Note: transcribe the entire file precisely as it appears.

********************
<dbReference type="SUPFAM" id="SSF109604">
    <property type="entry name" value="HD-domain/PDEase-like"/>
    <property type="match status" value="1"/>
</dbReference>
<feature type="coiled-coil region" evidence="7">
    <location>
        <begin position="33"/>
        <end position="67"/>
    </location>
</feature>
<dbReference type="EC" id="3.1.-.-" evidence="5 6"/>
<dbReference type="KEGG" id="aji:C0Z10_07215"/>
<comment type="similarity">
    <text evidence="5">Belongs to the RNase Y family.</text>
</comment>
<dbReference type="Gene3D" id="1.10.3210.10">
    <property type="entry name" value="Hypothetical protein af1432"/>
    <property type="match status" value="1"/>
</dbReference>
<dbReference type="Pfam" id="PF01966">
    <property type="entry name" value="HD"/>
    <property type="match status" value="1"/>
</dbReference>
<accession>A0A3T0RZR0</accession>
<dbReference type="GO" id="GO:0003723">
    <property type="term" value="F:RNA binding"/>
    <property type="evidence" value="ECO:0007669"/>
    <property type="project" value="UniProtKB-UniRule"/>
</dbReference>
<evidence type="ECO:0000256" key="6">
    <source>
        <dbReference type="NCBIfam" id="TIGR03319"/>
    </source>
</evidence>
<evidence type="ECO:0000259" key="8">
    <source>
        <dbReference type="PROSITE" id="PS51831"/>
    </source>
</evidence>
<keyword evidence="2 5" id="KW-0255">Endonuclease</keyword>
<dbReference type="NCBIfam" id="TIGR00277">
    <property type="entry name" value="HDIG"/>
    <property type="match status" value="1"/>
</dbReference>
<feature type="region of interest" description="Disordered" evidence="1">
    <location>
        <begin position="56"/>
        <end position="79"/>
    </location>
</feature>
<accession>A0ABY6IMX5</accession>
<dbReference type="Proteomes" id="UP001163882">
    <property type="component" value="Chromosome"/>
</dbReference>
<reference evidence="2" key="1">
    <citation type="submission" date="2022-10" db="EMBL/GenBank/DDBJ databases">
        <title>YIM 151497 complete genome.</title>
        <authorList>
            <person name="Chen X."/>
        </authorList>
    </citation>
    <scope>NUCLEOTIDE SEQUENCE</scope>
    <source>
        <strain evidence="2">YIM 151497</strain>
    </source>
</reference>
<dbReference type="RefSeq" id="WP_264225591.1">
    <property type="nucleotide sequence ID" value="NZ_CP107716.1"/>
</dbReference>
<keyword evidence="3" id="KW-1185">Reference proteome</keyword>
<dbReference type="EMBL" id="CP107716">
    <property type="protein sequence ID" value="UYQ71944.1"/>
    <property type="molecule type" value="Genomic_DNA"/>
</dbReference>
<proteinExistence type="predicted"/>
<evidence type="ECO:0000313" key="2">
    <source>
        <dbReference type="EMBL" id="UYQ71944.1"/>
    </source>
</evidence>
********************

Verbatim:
<dbReference type="SUPFAM" id="SSF109604">
    <property type="entry name" value="HD-domain/PDEase-like"/>
    <property type="match status" value="1"/>
</dbReference>
<feature type="coiled-coil region" evidence="7">
    <location>
        <begin position="33"/>
        <end position="67"/>
    </location>
</feature>
<dbReference type="EC" id="3.1.-.-" evidence="5 6"/>
<dbReference type="KEGG" id="aji:C0Z10_07215"/>
<comment type="similarity">
    <text evidence="5">Belongs to the RNase Y family.</text>
</comment>
<dbReference type="Gene3D" id="1.10.3210.10">
    <property type="entry name" value="Hypothetical protein af1432"/>
    <property type="match status" value="1"/>
</dbReference>
<dbReference type="Pfam" id="PF01966">
    <property type="entry name" value="HD"/>
    <property type="match status" value="1"/>
</dbReference>
<accession>A0A3T0RZR0</accession>
<dbReference type="GO" id="GO:0003723">
    <property type="term" value="F:RNA binding"/>
    <property type="evidence" value="ECO:0007669"/>
    <property type="project" value="UniProtKB-UniRule"/>
</dbReference>
<evidence type="ECO:0000256" key="6">
    <source>
        <dbReference type="NCBIfam" id="TIGR03319"/>
    </source>
</evidence>
<evidence type="ECO:0000259" key="8">
    <source>
        <dbReference type="PROSITE" id="PS51831"/>
    </source>
</evidence>
<keyword evidence="2 5" id="KW-0255">Endonuclease</keyword>
<dbReference type="NCBIfam" id="TIGR00277">
    <property type="entry name" value="HDIG"/>
    <property type="match status" value="1"/>
</dbReference>
<feature type="region of interest" description="Disordered" evidence="1">
    <location>
        <begin position="56"/>
        <end position="79"/>
    </location>
</feature>
<accession>A0ABY6IMX5</accession>
<dbReference type="Proteomes" id="UP001163882">
    <property type="component" value="Chromosome"/>
</dbReference>
<reference evidence="2" key="1">
    <citation type="submission" date="2022-10" db="EMBL/GenBank/DDBJ databases">
        <title>YIM 151497 complete genome.</title>
        <authorList>
            <person name="Chen X."/>
        </authorList>
    </citation>
    <scope>NUCLEOTIDE SEQUENCE</scope>
    <source>
        <strain evidence="2">YIM 151497</strain>
    </source>
</reference>
<dbReference type="RefSeq" id="WP_264225591.1">
    <property type="nucleotide sequence ID" value="NZ_CP107716.1"/>
</dbReference>
<keyword evidence="3" id="KW-1185">Reference proteome</keyword>
<dbReference type="EMBL" id="CP107716">
    <property type="protein sequence ID" value="UYQ71944.1"/>
    <property type="molecule type" value="Genomic_DNA"/>
</dbReference>
<proteinExistence type="predicted"/>
<evidence type="ECO:0000313" key="2">
    <source>
        <dbReference type="EMBL" id="UYQ71944.1"/>
    </source>
</evidence>